4.3.5 Document (9) concerns the stability of sorbic acid in aqueous solutions. According to the authors a number of factors such as pH, temperature, trace metal ions salts, amino acids, and other food additives such as sucrose, glycerol, acetic acid and alcohol considerably influence the stability of sorbic acid in aqueous systems, some of these factors having a prooxidant effect (page 1246, summary and page 1249, last paragraph). According to document (9) Cu**(2+)Fe**(2+)and Mn**(2+)ions have a very pronounced stabilizing effect on the stability of sorbic acid in aqueous solution. The only amount tested was 50 ppm for which a reduction of the rate of degradation, corroborated by a reduction of the amount of glyoxal (page 1248, Tables V and VI), was observed. This document, however, does not teach the use of lower amounts of manganous ions. It is also silent on the influence of the amount of metal ions on the reduction of the loss of sorbate ions and on the development of coloured polymers of aldehydes. Therefore, document (9) would not lead the skilled person to the solution now claimed.
4.3.6 Document (10) which is a dielectric study of the autoxidation of ethyl sorbate neither indicates a way of increasing its stability, nor does it mention the possibility of using manganese ions. Thus, it would not lead the skilled person to the solution now claimed.
4.3.7 The other prior art documents cited in the proceedings are even more remote, as they do not even mention any stability problem with sorbic acid or salts thereof. Therefore, these documents would not lead the skilled person to arrive at the presently claimed solution.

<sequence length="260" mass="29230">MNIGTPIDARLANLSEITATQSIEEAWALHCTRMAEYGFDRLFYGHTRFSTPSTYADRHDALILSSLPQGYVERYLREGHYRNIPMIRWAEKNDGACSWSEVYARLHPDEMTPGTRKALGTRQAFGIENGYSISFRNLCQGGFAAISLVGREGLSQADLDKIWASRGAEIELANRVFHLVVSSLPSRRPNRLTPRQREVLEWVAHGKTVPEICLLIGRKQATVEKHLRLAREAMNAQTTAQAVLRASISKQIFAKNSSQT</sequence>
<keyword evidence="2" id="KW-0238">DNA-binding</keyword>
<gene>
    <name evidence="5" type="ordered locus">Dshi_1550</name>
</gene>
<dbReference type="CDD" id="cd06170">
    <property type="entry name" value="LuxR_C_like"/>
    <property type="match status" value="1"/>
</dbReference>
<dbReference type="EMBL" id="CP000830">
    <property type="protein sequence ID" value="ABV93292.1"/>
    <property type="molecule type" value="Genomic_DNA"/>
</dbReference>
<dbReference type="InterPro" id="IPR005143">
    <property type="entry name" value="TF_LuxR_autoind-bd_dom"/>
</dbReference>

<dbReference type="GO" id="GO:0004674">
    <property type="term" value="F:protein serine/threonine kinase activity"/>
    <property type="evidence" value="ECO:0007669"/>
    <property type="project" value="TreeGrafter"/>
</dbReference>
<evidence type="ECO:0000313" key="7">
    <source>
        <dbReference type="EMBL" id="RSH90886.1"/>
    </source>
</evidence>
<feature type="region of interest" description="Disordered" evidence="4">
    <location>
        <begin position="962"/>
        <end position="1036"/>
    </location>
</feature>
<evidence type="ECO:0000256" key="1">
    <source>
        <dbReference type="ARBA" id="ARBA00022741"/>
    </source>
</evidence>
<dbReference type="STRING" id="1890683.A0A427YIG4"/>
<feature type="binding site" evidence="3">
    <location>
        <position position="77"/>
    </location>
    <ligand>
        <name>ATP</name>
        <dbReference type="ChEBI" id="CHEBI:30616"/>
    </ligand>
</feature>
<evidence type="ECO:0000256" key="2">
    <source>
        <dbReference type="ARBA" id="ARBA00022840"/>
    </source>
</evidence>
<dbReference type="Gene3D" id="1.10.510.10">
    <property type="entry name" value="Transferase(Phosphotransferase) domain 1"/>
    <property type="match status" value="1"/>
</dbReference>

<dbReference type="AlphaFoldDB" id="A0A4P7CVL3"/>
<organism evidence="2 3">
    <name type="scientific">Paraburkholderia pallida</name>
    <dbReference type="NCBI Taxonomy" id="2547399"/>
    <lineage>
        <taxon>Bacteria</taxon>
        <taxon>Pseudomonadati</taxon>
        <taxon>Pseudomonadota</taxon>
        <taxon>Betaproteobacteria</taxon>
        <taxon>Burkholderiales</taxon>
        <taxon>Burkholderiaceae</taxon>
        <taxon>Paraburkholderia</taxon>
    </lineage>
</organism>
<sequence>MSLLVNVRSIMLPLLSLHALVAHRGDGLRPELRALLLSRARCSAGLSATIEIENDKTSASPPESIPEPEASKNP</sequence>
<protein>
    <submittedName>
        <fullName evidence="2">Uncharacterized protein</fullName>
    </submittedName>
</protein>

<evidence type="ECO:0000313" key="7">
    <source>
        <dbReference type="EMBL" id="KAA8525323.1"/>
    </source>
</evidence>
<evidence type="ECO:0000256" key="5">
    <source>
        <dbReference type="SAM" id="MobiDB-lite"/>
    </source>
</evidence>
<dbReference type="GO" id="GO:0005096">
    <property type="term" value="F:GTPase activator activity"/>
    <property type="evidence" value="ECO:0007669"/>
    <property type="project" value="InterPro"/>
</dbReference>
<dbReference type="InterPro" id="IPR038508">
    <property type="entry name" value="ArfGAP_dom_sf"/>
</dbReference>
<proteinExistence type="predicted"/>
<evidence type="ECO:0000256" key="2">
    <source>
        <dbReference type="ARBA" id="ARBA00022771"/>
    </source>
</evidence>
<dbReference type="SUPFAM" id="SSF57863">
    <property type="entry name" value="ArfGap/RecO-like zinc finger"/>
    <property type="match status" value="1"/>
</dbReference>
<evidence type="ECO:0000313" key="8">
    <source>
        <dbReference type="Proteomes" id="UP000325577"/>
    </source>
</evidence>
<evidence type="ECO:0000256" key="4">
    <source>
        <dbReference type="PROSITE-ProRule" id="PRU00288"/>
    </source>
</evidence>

4.4 The Board concludes that the skilled person who wanted to reduce in the aqueous liquid concentrates of sucralose of document (6) the amount of acetaldehyde and coloured oxidation products of sorbic acid and salts thereof, while maintaining the level of sorbic acid required for the desired antimicrobial effect, would not have found in the available prior art any hint to add manganous ions in an amount of from 0.1 to 5 ppm. Consequently, the subject-matter of present claim 1 is considered to involve an inventive step as required by Article 56 EPC.
5. The Board notes that the description must still be adapted to the claim of the present request.
For these reasons it is decided that:
1. The decision under appeal is set aside.
2. The case is remitted to the first instance with the order to grant a patent on the basis of the claim of the sole request submitted at the oral proceedings on 13 June 2007 and a description to be adapted thereto.